Tag Archives: Voting Rights Act; Section 2

AALS Multiracial Democracy Morning on Sat. Jan. 6, 8-11:40 am

We’ve got two great multiracial democracy panels back-to-back in the same room (Marquis Salon 3) next Saturday, Jan. 6 at the 2024 AALS Annual Meeting.  Please join us! 

8-9:40 am  AI & Defending Multiracial Democracy

Speakers: Danielle Keats Citron (UVA), Jessica Eaglin (Cornell), Rebecca Green (William & Mary), Spencer Overton (GW), Ciara Torres-Spelliscy (Stetson)

Artificial intelligence has the potential to reduce costs, expand participation by voters of color, and facilitate new coalitions. At the same time, incumbent powers could use AI to entrench themselves through discriminatory disinformation campaigns, cyberattacks, voting restrictions, and gerrymandering. Even absent intentional discrimination, the seemingly innocuous use of AI in voter roll maintenance, signature matching, and other aspects of the process could replicate disadvantage. This panel sketches out the opportunities and challenges of AI for our increasingly multiracial democracy and potential legal solutions.

10-11:40 am  Multiracial Democracy After Allen v. Milligan and Students for Fair Admission v. Harvard College

Speakers: Tabatha Abu El-Haj (Drexel), Travis Crum (Wash. U), Jonathan Feingold (BU), Emily Rong Zhang (Berkeley), Bertrall Ross (UVA), Daniel Tokaji (Wisconsin)

This panel seeks to situate Allen v. Milligan in the broader landscape of the Roberts Court’s approach to race, democracy, and pluralism.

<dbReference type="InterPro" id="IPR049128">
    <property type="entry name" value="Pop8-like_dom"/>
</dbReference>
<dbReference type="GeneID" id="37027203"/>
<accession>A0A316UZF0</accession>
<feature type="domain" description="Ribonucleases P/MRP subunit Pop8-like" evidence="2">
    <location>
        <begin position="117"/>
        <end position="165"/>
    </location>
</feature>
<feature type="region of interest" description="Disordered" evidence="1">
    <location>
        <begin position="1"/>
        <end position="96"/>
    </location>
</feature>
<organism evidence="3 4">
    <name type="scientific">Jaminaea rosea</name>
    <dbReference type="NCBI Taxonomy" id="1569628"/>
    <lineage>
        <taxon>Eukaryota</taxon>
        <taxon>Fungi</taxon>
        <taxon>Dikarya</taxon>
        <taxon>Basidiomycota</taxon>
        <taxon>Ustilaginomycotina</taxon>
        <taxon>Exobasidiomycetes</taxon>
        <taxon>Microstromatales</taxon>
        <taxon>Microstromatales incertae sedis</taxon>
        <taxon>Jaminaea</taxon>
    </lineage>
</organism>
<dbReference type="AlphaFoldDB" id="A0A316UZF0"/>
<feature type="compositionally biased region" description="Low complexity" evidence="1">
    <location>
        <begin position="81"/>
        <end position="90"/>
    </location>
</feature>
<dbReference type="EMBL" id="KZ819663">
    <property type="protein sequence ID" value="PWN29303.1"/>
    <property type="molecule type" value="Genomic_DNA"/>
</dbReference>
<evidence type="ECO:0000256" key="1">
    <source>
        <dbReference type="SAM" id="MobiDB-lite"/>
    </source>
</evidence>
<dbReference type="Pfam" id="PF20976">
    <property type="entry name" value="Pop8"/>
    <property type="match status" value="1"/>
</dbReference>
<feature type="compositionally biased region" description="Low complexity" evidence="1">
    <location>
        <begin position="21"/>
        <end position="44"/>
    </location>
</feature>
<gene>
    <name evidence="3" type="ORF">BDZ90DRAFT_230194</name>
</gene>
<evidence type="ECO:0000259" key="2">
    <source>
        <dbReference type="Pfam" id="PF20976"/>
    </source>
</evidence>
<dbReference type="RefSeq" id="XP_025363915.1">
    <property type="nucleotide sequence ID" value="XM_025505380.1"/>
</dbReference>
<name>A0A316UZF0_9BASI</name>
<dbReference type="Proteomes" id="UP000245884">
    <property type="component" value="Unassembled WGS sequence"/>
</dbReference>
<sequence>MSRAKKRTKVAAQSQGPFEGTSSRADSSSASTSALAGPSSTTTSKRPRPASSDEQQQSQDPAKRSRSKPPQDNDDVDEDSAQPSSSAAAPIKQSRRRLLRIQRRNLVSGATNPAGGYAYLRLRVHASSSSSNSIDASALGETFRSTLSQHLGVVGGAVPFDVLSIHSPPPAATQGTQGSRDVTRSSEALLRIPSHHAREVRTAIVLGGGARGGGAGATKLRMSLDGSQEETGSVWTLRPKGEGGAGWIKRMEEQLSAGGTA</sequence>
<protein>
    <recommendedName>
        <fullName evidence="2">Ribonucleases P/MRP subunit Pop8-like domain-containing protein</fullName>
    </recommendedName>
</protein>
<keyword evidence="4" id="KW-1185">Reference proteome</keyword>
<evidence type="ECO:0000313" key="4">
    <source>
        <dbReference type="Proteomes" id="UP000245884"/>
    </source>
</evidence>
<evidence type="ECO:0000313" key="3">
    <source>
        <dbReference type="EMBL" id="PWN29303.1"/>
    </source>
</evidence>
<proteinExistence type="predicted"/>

There are also two other important sessions on Legislation, Governance, and Democratic Fragility (Wed. 10 am) and Big Money Unleashed (Sat. 8 am).  

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“Plaintiffs seek ruling Thursday in state Senate redistricting challenge”

The Carolina Journal:

Plaintiffs challenging North Carolina’s new state Senate election map are asking a federal judge to make a decision Thursday about issuing a preliminary injunction.

Critics of the Senate plan filed their latest court document Tuesday evening. It argues for blocking two Senate districts in northeastern North Carolina. Plaintiffs contend that the districts run afoul of the federal Voting Rights Act because of racial gerrymandering.

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“Republicans Launch Two-Pronged Attack Against Voting Rights Act”


In their endless quest to further defang the Voting Rights Act and gerrymander their way into permanent control, Republican officials have launched a double-headed attack on the landmark civil rights law. 

The new attacks emerge as Republican politicians attempt to wriggle out of judges’ orders requiring that they draw additional, majority-minority, likely Democratic districts in their states, which could imperil their party’s thin majority in the House of Representatives. 

The attacks on the already-weakened VRA take two forms: arguing that the law doesn’t protect districts controlled by coalitions of multiple minority groups, and that only the U.S. attorney general — not individual voters represented by good government groups, as is most common — can bring lawsuits under the section of the law concerning illegal vote dilution.